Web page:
Note: treatment should be tailored to patient need; some people need injections more frequently than

once per month.

Prophylaxis of B12 deficiency for specific medical history and patients presenting with moderate or severe

symptoms but may not have low blood serum B12 (‘subtle’ B12 deficiency): 1mg hydroxocobalamin or

methylcobalamin IM or SC alternate days for 6 doses (2 weeks), then 1mg IM or SC every 1-2 months:

review and increase frequency to minimise the development of symptoms

Oral B12 treatment may also be offered for mild deficiency, and where a B12 deficiency has been

demonstrated through a therapeutic trial but absorption of B12 from the gut is normal (ie no autoimmune


2 methylcobalamin is used in USA, Canada, India, Japan and other countries. Pharmacists in Wales also report that

they can prescribe methylcobalamin. Methylcobalamin is considered superior to hydroxocobalamin by many people

because it is one of the natural body forms of B12

P.S Just ask your doctor straight do you have pernicious anaemia. 

I was told I had parietal cells for pernicious anaemia and at that time my b12 was 140. I felt like I was dying. Now after treatment I'm a new women. I keep on top of it. All is well. I do not fear now. B12 can only do good either for just a deficiency or pernicious anaemia. Don't worry ok. 

Take care

hakimzadeh in reply to Hidden

Thank you so much for writing. I hope my issues are B12 deficiency since so far all other tests are negative! Glad you are feeling well and strong. 

Hidden in reply to hakimzadeh

At least it can be treated well and easily. I only go to my doctors nurse every 2 months for a intramuscular 1000 hydroxocobalamin injection, but I give myself a subcutaneous 1500 injection  of methylcobalamin weekly with small diabetic needle. And will for life.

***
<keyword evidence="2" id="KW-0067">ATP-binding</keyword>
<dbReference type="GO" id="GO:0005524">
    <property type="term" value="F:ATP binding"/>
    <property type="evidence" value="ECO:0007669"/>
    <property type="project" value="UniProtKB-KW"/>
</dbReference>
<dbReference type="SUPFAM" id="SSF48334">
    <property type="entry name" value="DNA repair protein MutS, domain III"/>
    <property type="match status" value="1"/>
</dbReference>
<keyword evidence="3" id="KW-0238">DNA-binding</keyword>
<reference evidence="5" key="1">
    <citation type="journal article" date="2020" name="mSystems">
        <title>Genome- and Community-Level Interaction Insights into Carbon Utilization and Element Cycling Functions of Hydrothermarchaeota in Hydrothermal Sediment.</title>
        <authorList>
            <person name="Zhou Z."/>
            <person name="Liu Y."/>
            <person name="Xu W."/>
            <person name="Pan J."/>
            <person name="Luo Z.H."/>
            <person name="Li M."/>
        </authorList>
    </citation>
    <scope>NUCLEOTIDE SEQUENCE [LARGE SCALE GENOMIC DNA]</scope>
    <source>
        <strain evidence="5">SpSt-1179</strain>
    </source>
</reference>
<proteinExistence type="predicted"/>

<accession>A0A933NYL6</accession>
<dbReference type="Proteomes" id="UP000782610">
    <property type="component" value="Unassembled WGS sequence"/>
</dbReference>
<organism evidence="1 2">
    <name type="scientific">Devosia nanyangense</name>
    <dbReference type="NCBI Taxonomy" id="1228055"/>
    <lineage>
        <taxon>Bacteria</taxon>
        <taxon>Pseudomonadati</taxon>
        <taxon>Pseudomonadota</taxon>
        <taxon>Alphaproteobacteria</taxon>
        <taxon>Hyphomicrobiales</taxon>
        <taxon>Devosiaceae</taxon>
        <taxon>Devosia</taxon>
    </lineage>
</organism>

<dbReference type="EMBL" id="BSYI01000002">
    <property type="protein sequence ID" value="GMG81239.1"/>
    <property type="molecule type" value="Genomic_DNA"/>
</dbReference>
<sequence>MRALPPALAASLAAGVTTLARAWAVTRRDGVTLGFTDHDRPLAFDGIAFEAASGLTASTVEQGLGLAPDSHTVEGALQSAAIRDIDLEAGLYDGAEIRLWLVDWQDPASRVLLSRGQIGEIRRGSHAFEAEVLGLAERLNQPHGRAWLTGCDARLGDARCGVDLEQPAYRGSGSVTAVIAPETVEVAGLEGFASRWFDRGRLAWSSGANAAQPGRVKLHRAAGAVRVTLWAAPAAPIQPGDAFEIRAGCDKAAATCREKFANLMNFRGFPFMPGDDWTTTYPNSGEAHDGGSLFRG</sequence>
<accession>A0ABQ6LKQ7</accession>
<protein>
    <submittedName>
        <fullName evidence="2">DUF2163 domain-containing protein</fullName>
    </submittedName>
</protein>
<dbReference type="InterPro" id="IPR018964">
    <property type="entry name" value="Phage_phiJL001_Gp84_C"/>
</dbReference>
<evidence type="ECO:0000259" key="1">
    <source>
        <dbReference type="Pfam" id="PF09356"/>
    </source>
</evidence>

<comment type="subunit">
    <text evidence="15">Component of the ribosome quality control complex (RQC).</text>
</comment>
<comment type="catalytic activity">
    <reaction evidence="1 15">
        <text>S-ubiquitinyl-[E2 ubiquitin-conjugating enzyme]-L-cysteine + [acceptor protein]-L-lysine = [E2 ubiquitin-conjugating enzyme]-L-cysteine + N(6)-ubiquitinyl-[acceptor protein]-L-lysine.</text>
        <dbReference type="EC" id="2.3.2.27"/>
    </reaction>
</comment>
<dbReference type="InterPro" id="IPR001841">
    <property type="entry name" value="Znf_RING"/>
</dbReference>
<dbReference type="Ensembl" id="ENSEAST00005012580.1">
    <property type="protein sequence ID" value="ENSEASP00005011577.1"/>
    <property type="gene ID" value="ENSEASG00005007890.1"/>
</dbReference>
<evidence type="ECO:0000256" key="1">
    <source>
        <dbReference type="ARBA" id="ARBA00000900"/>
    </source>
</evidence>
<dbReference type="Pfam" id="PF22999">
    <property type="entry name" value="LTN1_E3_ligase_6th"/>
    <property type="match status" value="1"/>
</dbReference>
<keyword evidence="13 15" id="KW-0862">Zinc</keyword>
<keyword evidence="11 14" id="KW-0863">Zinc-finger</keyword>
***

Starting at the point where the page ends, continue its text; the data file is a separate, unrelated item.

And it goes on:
Take care


It is quite common for neurological symptoms to seem to get worse - the degree of pain etc to increase - during the early stages of B12 treatment.

One of the effects of B12 is on the nervous system meaning that nerve cells aren't communicating so well with the brain.  When you start getting B12 it can mean that the nerve cells suddenly start communicating a lot better.  My personal theory is that it is a bit like having turned up the radio to listen to it because the reception is really bad and then suddenly the signal comes through a lot better and it is painfully loud.

Being very susceptible to anxiety is another symptom of B12.

B12 deficiency is generally caused by an absorption problem - could be PA (an autoimmune condition) or could be a number of other things.  Because the body is usually very good at storing and recycling B12 it can take a very long time for a full blown deficiency to develop, but once the deficiency starts to bite the symptoms tend to snowball.  Left untreated a b12 deficiency will eventually kill you.  As it is an absorption problem you will need to find another way of getting B12 in to you - generally this means injections - a number of shots over a short period to get your levels up followed by periodic top-ups - which if you are being treated with cyanocobalamin would generally be monthly - though people do vary a lot in how they retain and even how they process different forms of cobalamin once injections have started.